Propelled into the mainstream discourse by Apple’s iPhone X, face recognition has the potential to become a prominent feature of future web applications.
Here’s a clue from Google Trends, which shows how interest towards this subject mirrors almost exactly that towards the iPhone X:
In order to implement face recognition in our applications we need machine learning & computer vision algorithms.
The backend approach
One of the de-facto industry standards when it comes to computer vision is OpenCV. (Open Source Computer Vision Library). OpenCV is an open source computer vision and machine learning software library released under a BSD license and built in optimised C++, with bindings available for C, Python and Java.
Vincent’s opencv4nodejs package lets developers of web applications create OpenCV-powered HTTP APIs to provide browsers with the means to offload image recognition tasks to their backends.
The frontend approach
In fact, this article goes so far as to state that the days of OpenCV’s dominance are gone:
OpenCV […] supports C++, C, Python and Java interfaces. It has been designed to focus on real-time application and is widely used for sophisticated use cases (for example facial recognition).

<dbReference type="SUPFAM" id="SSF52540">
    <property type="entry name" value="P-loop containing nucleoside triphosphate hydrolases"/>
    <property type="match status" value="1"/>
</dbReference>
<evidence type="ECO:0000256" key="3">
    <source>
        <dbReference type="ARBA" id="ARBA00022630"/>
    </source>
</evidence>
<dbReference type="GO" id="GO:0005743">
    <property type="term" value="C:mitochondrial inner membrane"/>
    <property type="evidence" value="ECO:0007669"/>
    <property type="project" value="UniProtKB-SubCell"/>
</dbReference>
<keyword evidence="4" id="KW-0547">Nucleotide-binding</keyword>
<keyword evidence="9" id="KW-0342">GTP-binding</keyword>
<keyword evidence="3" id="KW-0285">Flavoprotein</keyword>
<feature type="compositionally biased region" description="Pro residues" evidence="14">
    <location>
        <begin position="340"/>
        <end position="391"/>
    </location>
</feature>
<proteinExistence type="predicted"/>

With tracking.js, all those processings are happening on the client-side. In the browser. The days of server-side processing are gone.
Enter tracking.js, perhaps the most prominent library among those promising to get rid of server-side processing and to implement sophisticated computer vision algorithms natively into the browser.
Developed and maintained by Eduardo Lundgren, it weighs only ~7Kb and, according to its description, “enables you to do real-time color tracking, face detection and much more by using modern HTML5 specifications”
So, are the days of OpenCV really over?
I do not think so. Although perfectly capable of face detection, for example, tracking.js can’t perform advanced tasks such as face recognition (…yet). Given its rapid pace of development and just how convenient it is to be able to work within the browser, tracking.js can definitely be a worthy alternative to and deserves to be mentioned and reviewed alongside its older cousin.